A generation later Johns Hopkins used his fortune made in groceries and dry goods, and then (like Peabody) with the railroads to ensure the foundation of a university that bears his name. His Quaker roots instilled in him a philanthropy based on religious morality, a foundation his father gave him by doing such things as freeing his slaves and asking Johns and his siblings to help work the family farm until debts could be paid.
That tradition of philanthropy in and to Baltimore by the titans of finance carries on today, with the likes of George Soros, about whom we reported earlier this week. Soros’s donations to the Open Society Institute in Baltimore have been in the many millions of dollars and are likely to continue beyond his lifetime. But while the big-splash – nay, gargantuan-splash – donations get the lion’s share of attention, Baltimore has a strong new tradition of micro-donations and giving circles that do not get the attention they deserve.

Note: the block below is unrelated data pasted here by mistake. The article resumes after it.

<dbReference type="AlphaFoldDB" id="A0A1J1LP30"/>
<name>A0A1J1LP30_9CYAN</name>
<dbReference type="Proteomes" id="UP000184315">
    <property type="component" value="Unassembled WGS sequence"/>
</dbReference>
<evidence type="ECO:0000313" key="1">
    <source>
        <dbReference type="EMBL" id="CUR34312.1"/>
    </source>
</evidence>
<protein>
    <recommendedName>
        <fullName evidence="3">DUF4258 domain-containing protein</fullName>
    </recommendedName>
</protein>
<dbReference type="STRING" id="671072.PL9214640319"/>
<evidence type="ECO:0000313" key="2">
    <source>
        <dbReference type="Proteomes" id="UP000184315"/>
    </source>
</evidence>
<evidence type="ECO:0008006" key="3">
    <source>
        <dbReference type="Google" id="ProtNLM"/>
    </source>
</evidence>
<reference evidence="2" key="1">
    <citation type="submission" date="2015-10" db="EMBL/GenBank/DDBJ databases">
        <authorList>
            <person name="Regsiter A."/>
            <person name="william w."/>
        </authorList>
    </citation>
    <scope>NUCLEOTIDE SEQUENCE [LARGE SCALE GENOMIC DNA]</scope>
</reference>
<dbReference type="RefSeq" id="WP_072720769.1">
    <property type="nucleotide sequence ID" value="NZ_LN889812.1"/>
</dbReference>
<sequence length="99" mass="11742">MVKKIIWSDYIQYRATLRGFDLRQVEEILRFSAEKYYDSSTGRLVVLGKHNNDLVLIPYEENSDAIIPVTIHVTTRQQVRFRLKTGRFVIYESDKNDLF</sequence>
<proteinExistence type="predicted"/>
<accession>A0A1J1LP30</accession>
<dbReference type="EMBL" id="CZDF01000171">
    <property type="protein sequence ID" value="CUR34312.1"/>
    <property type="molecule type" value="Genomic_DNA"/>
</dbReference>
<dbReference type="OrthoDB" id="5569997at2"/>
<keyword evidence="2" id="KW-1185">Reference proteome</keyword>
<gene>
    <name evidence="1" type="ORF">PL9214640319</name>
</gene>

Paul Sturm recently shined a spotlight on the modern spin to the tradition for BMoreMedia.com:
If manufacturing is the muscle that historically propelled Baltimore’s economy, with higher education providing the brains, then the nonprofit sector –particularly the neighborhood and community-based organizations often operating on a shoestring — has earned its place as the city’s heart and soul. Baltimore and its surrounding region are blessed with an abundance of organizations that make a difference every day in the quality of community living.
Over 10,000 non-profit organizations are registered in the greater Baltimore region, and they employ over 85,500 people, who in turn help tens of thousands with a multiplier effect that is the envy of Austan Goolsbee. Sturm spoke with those who work in the educational, housing, greening, lending/finance, and conflict-resolution sectors, and they all stress not just the breadth of benefits such organizations bring to the city, but the fact that such mega-philanthropic organizations like the Annie E. Casey Foundation and the Open Society Institute are based in Baltimore, which act as magnets for other such organizations.